Living in Catalunya 6 – what’s it really like? Michael

Have you ever wondered what it would be like to live abroad?

This is one in a series of interviews with people who came from other countries to live in Catalunya.  I asked them the same questions that people often ask me to see what different stories emerge. You can read them here over the next weeks.

MICHAEL’S STORY

living in Catalunya
And remember that Catalunya is not Spain!

 

Tell us a bit about yourself

I’m an English teacher living in Barcelona, married to a Catalan and bringing up our child here.

How long have you lived here?

13 years

Are you working here and if yes, what do you do?

Yes, I’m an English teacher.

Three favourite things about living here?

Enjoying my family, my life and being a parent here. Enjoying the climate and the virtually permanent sunshine. Eating good healthy food and the whole experience of shopping and cooking fresh food (the clichéd Mediterranean diet).

Three things you don’t like about life here?

Corrupt fascist politics, politicians and businessmen. Pickpockets and the lax laws that make it easy for them to operate with virtual impunity. Mass tourism and the failure of the the city authorities to prevent Barcelona city centre from becoming a theme park (or perhaps that is in fact their goal).

What do you miss most about your ‘home’ country?

Being closer to my parents and family, and not being able to be there for them in times of need. The countryside, national parks and the smells and senses of being immersed in them. Being able to visit places I love with ease and frequency (ie. I can still visit from here, but the time I spend when I’m there has a premium to it which means I have to prioritise and therefore never get to do some of the things I love).

Three things you have learned about yourself or life since living in Catalunya?

That I can make it here, survive a new way of living, and come to love it. Many things unrelated to having moved here, but more to do with greater experience, wisdom, family and parenting, and having the privilege of living with a child and sharing their experience of discovering their world. That I had to stop eating croissants, ‘cos my cholesterol went through the roof!

What language(s) do you speak in your daily life here?

English and Spanish, whilst receiving but not producing Catalan.

Do you plan to return to your native country and in what circumstances would you definitely want to go back?

If I go back it’ll be related to caring for my parents, but not really for any other reason.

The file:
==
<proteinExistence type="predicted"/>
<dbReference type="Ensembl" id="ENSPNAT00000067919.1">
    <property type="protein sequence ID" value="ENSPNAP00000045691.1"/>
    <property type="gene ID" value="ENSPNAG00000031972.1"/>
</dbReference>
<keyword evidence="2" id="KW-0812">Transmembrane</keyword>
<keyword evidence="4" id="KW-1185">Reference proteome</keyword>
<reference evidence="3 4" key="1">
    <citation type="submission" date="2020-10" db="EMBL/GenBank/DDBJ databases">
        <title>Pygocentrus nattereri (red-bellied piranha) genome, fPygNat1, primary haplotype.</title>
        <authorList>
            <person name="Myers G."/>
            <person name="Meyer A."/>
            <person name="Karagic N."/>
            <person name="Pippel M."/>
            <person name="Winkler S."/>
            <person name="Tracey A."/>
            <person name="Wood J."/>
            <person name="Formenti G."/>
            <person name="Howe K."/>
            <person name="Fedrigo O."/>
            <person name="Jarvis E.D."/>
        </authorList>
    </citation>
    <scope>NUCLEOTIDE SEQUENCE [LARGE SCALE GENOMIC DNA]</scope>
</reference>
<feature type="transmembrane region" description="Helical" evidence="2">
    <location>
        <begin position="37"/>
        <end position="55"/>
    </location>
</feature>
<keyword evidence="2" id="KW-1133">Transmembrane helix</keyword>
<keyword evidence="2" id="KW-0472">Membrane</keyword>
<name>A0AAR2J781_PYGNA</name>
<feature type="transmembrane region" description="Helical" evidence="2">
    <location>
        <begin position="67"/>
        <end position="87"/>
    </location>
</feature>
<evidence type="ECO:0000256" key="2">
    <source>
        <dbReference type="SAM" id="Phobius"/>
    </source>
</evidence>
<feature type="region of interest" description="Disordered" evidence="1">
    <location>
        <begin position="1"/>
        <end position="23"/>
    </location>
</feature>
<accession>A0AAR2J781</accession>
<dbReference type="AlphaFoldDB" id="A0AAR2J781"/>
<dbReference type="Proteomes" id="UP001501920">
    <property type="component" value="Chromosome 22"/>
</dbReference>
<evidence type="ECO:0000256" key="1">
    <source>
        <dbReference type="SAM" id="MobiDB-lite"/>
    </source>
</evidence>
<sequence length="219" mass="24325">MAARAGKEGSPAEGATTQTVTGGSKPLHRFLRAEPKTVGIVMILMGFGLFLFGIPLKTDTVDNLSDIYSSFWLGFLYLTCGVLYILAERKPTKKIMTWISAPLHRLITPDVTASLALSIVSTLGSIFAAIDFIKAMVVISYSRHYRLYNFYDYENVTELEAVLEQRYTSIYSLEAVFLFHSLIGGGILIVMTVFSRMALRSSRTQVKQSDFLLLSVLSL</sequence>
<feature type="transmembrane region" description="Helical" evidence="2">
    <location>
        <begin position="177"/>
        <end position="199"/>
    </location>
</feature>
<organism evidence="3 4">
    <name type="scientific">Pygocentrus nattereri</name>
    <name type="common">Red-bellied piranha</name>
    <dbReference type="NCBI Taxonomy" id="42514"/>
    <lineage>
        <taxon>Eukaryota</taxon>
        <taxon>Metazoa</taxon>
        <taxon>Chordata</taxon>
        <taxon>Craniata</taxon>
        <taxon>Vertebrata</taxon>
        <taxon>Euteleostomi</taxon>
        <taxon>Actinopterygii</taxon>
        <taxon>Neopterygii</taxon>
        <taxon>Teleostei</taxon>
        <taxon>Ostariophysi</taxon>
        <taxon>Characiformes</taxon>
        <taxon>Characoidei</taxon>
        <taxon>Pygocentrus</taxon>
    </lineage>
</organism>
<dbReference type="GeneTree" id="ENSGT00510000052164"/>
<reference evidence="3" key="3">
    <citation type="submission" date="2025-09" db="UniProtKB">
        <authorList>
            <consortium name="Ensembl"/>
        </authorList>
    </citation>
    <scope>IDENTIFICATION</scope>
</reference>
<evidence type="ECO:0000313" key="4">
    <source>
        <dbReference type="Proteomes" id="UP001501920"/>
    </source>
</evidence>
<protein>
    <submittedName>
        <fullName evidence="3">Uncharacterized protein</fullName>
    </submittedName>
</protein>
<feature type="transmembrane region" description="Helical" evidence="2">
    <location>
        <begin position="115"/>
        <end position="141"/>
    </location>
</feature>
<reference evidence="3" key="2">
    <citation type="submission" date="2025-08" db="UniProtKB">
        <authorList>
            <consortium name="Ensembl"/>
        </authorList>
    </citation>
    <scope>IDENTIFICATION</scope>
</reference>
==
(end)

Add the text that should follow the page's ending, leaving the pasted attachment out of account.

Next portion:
What advice would you give to someone thinking of moving to this country?

Take it easy!  Don’t expect your own standards of efficiency or punctuality, equal opportunities (don’t exist) or health and safety (what’s that?). Give yourself more time than you expected to have to, to soak it all up and find your place here. Learn about Catalonia and remember that “Catalonia is not Spain” is not a tacky slogan, it’s a reality.  Enjoy the adventure!

 

Have you read all six interviews?  Were there any questions you would have asked these people about their experiences? Do let us know in the comments and I will try to do a follow-up later in the year.

This post is scheduled to be the final interview for the moment but I have some more people who would like to join in with their stories so perhaps later this year I will make space for some more. It would be interesting to hear from more men, and from people from different countries or who have been living here for many more years. Let me know if you would like to contibute.

Meanwhile, follow my posts by signing up to receive them directly to your inbox and for more photos and information about Catalunya, click LIKE on the facebook page.

Thank you so much for your support and for visiting my blog

 


 

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One thought on “Living in Catalunya 6 – what’s it really like? Michael

  1. What I’d like to get more of a handle on is do your interviewees feel integrated? Part of Catalan society? If so, how did they do it. If not, is that what they want and if not, what gets in the way.

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